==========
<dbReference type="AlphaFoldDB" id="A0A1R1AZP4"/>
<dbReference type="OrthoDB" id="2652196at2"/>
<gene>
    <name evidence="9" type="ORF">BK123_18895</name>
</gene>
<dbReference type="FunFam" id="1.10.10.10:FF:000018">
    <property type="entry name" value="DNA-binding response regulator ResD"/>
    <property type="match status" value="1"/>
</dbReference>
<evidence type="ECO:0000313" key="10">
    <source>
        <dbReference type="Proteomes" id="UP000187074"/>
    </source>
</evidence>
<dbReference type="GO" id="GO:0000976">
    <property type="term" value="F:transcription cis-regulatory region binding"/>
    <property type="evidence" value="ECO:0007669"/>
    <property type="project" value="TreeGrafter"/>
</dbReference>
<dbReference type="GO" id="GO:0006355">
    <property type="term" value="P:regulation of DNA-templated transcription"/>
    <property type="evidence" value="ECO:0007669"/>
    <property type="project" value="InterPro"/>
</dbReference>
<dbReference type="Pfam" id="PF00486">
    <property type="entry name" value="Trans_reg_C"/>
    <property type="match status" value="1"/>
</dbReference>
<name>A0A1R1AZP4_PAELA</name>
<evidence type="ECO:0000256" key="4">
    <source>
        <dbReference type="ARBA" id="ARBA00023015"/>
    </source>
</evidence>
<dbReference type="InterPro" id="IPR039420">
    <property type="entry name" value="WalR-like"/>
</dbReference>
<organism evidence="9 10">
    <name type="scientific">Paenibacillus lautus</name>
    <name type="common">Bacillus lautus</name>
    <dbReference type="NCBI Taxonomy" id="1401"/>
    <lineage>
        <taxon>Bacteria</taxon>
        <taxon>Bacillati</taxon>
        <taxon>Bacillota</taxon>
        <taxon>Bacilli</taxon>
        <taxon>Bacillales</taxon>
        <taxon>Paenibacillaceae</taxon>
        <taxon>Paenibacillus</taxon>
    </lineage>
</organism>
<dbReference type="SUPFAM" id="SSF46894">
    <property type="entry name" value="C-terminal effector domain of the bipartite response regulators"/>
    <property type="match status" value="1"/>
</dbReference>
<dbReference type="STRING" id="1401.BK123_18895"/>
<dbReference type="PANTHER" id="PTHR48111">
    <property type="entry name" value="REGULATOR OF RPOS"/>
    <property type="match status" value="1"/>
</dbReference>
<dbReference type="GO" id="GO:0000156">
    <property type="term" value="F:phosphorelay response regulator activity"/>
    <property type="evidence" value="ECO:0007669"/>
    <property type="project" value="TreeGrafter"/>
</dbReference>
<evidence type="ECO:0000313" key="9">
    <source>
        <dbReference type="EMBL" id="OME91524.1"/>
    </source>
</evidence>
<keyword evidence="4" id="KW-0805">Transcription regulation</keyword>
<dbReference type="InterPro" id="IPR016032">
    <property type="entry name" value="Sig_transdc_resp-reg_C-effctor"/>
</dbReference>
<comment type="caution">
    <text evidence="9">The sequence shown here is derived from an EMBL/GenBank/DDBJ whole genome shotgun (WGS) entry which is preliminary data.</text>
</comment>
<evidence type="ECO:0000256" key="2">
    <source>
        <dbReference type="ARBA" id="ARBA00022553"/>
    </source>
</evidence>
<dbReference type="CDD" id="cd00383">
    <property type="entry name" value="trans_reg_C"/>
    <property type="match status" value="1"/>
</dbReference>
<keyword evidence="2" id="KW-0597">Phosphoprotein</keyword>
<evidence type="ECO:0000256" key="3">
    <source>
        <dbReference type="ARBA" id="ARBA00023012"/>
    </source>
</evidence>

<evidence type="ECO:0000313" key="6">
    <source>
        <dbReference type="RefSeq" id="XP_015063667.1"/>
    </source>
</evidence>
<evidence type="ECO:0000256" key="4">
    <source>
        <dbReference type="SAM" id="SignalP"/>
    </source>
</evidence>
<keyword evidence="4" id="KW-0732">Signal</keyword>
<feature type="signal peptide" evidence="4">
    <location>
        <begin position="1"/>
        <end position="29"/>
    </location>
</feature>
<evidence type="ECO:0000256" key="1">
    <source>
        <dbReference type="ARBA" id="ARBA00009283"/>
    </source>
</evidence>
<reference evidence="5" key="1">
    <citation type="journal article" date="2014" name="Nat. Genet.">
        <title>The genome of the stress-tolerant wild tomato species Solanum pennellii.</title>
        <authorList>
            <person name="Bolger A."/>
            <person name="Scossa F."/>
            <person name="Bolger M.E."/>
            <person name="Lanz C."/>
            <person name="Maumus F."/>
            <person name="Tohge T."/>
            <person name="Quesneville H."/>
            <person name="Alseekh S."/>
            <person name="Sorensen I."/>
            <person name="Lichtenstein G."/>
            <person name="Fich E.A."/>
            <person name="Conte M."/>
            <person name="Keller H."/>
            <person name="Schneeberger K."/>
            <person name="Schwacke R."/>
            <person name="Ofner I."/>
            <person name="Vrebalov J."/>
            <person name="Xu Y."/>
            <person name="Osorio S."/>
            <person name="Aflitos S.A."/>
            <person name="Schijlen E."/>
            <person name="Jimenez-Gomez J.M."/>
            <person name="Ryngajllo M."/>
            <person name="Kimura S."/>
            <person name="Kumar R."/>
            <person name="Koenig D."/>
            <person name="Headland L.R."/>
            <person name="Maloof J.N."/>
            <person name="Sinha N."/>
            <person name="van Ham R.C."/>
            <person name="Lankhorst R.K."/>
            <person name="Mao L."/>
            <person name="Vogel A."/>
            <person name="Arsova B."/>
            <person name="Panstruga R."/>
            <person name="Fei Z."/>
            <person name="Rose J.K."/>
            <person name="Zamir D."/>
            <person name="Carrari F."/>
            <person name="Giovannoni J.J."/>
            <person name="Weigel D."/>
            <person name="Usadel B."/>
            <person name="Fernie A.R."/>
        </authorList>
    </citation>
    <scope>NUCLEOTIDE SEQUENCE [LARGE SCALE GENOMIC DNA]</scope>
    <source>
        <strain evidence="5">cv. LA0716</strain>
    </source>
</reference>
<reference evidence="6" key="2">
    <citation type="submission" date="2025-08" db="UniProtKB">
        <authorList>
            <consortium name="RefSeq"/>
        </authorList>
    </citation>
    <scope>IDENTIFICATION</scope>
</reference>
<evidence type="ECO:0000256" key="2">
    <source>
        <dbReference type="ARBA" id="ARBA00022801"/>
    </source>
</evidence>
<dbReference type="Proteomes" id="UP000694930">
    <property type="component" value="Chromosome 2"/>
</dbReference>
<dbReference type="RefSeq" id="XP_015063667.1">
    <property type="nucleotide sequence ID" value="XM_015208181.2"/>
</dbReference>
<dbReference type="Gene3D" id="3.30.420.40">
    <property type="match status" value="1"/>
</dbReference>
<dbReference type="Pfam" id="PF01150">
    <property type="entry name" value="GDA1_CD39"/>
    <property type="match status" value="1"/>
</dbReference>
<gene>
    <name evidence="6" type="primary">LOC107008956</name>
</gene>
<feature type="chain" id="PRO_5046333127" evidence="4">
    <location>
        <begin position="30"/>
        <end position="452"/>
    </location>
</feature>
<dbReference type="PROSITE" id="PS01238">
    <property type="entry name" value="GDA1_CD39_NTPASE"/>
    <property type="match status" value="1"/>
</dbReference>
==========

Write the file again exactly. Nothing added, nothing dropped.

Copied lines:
<dbReference type="AlphaFoldDB" id="A0A1R1AZP4"/>
<dbReference type="OrthoDB" id="2652196at2"/>
<gene>
    <name evidence="9" type="ORF">BK123_18895</name>
</gene>
<dbReference type="FunFam" id="1.10.10.10:FF:000018">
    <property type="entry name" value="DNA-binding response regulator ResD"/>
    <property type="match status" value="1"/>
</dbReference>
<evidence type="ECO:0000313" key="10">
    <source>
        <dbReference type="Proteomes" id="UP000187074"/>
    </source>
</evidence>
<dbReference type="GO" id="GO:0000976">
    <property type="term" value="F:transcription cis-regulatory region binding"/>
    <property type="evidence" value="ECO:0007669"/>
    <property type="project" value="TreeGrafter"/>
</dbReference>
<dbReference type="GO" id="GO:0006355">
    <property type="term" value="P:regulation of DNA-templated transcription"/>
    <property type="evidence" value="ECO:0007669"/>
    <property type="project" value="InterPro"/>
</dbReference>
<dbReference type="Pfam" id="PF00486">
    <property type="entry name" value="Trans_reg_C"/>
    <property type="match status" value="1"/>
</dbReference>
<name>A0A1R1AZP4_PAELA</name>
<evidence type="ECO:0000256" key="4">
    <source>
        <dbReference type="ARBA" id="ARBA00023015"/>
    </source>
</evidence>
<dbReference type="InterPro" id="IPR039420">
    <property type="entry name" value="WalR-like"/>
</dbReference>
<organism evidence="9 10">
    <name type="scientific">Paenibacillus lautus</name>
    <name type="common">Bacillus lautus</name>
    <dbReference type="NCBI Taxonomy" id="1401"/>
    <lineage>
        <taxon>Bacteria</taxon>
        <taxon>Bacillati</taxon>
        <taxon>Bacillota</taxon>
        <taxon>Bacilli</taxon>
        <taxon>Bacillales</taxon>
        <taxon>Paenibacillaceae</taxon>
        <taxon>Paenibacillus</taxon>
    </lineage>
</organism>
<dbReference type="SUPFAM" id="SSF46894">
    <property type="entry name" value="C-terminal effector domain of the bipartite response regulators"/>
    <property type="match status" value="1"/>
</dbReference>
<dbReference type="STRING" id="1401.BK123_18895"/>
<dbReference type="PANTHER" id="PTHR48111">
    <property type="entry name" value="REGULATOR OF RPOS"/>
    <property type="match status" value="1"/>
</dbReference>
<dbReference type="GO" id="GO:0000156">
    <property type="term" value="F:phosphorelay response regulator activity"/>
    <property type="evidence" value="ECO:0007669"/>
    <property type="project" value="TreeGrafter"/>
</dbReference>
<evidence type="ECO:0000313" key="9">
    <source>
        <dbReference type="EMBL" id="OME91524.1"/>
    </source>
</evidence>
<keyword evidence="4" id="KW-0805">Transcription regulation</keyword>
<dbReference type="InterPro" id="IPR016032">
    <property type="entry name" value="Sig_transdc_resp-reg_C-effctor"/>
</dbReference>
<comment type="caution">
    <text evidence="9">The sequence shown here is derived from an EMBL/GenBank/DDBJ whole genome shotgun (WGS) entry which is preliminary data.</text>
</comment>
<evidence type="ECO:0000256" key="2">
    <source>
        <dbReference type="ARBA" id="ARBA00022553"/>
    </source>
</evidence>
<dbReference type="CDD" id="cd00383">
    <property type="entry name" value="trans_reg_C"/>
    <property type="match status" value="1"/>
</dbReference>
<keyword evidence="2" id="KW-0597">Phosphoprotein</keyword>
<evidence type="ECO:0000256" key="3">
    <source>
        <dbReference type="ARBA" id="ARBA00023012"/>
    </source>
</evidence>

<evidence type="ECO:0000313" key="6">
    <source>
        <dbReference type="RefSeq" id="XP_015063667.1"/>
    </source>
</evidence>
<evidence type="ECO:0000256" key="4">
    <source>
        <dbReference type="SAM" id="SignalP"/>
    </source>
</evidence>
<keyword evidence="4" id="KW-0732">Signal</keyword>
<feature type="signal peptide" evidence="4">
    <location>
        <begin position="1"/>
        <end position="29"/>
    </location>
</feature>
<evidence type="ECO:0000256" key="1">
    <source>
        <dbReference type="ARBA" id="ARBA00009283"/>
    </source>
</evidence>
<reference evidence="5" key="1">
    <citation type="journal article" date="2014" name="Nat. Genet.">
        <title>The genome of the stress-tolerant wild tomato species Solanum pennellii.</title>
        <authorList>
            <person name="Bolger A."/>
            <person name="Scossa F."/>
            <person name="Bolger M.E."/>
            <person name="Lanz C."/>
            <person name="Maumus F."/>
            <person name="Tohge T."/>
            <person name="Quesneville H."/>
            <person name="Alseekh S."/>
            <person name="Sorensen I."/>
            <person name="Lichtenstein G."/>
            <person name="Fich E.A."/>
            <person name="Conte M."/>
            <person name="Keller H."/>
            <person name="Schneeberger K."/>
            <person name="Schwacke R."/>
            <person name="Ofner I."/>
            <person name="Vrebalov J."/>
            <person name="Xu Y."/>
            <person name="Osorio S."/>
            <person name="Aflitos S.A."/>
            <person name="Schijlen E."/>
            <person name="Jimenez-Gomez J.M."/>
            <person name="Ryngajllo M."/>
            <person name="Kimura S."/>
            <person name="Kumar R."/>
            <person name="Koenig D."/>
            <person name="Headland L.R."/>
            <person name="Maloof J.N."/>
            <person name="Sinha N."/>
            <person name="van Ham R.C."/>
            <person name="Lankhorst R.K."/>
            <person name="Mao L."/>
            <person name="Vogel A."/>
            <person name="Arsova B."/>
            <person name="Panstruga R."/>
            <person name="Fei Z."/>
            <person name="Rose J.K."/>
            <person name="Zamir D."/>
            <person name="Carrari F."/>
            <person name="Giovannoni J.J."/>
            <person name="Weigel D."/>
            <person name="Usadel B."/>
            <person name="Fernie A.R."/>
        </authorList>
    </citation>
    <scope>NUCLEOTIDE SEQUENCE [LARGE SCALE GENOMIC DNA]</scope>
    <source>
        <strain evidence="5">cv. LA0716</strain>
    </source>
</reference>
<reference evidence="6" key="2">
    <citation type="submission" date="2025-08" db="UniProtKB">
        <authorList>
            <consortium name="RefSeq"/>
        </authorList>
    </citation>
    <scope>IDENTIFICATION</scope>
</reference>
<evidence type="ECO:0000256" key="2">
    <source>
        <dbReference type="ARBA" id="ARBA00022801"/>
    </source>
</evidence>
<dbReference type="Proteomes" id="UP000694930">
    <property type="component" value="Chromosome 2"/>
</dbReference>
<dbReference type="RefSeq" id="XP_015063667.1">
    <property type="nucleotide sequence ID" value="XM_015208181.2"/>
</dbReference>
<dbReference type="Gene3D" id="3.30.420.40">
    <property type="match status" value="1"/>
</dbReference>
<dbReference type="Pfam" id="PF01150">
    <property type="entry name" value="GDA1_CD39"/>
    <property type="match status" value="1"/>
</dbReference>
<gene>
    <name evidence="6" type="primary">LOC107008956</name>
</gene>
<feature type="chain" id="PRO_5046333127" evidence="4">
    <location>
        <begin position="30"/>
        <end position="452"/>
    </location>
</feature>
<dbReference type="PROSITE" id="PS01238">
    <property type="entry name" value="GDA1_CD39_NTPASE"/>
    <property type="match status" value="1"/>
</dbReference>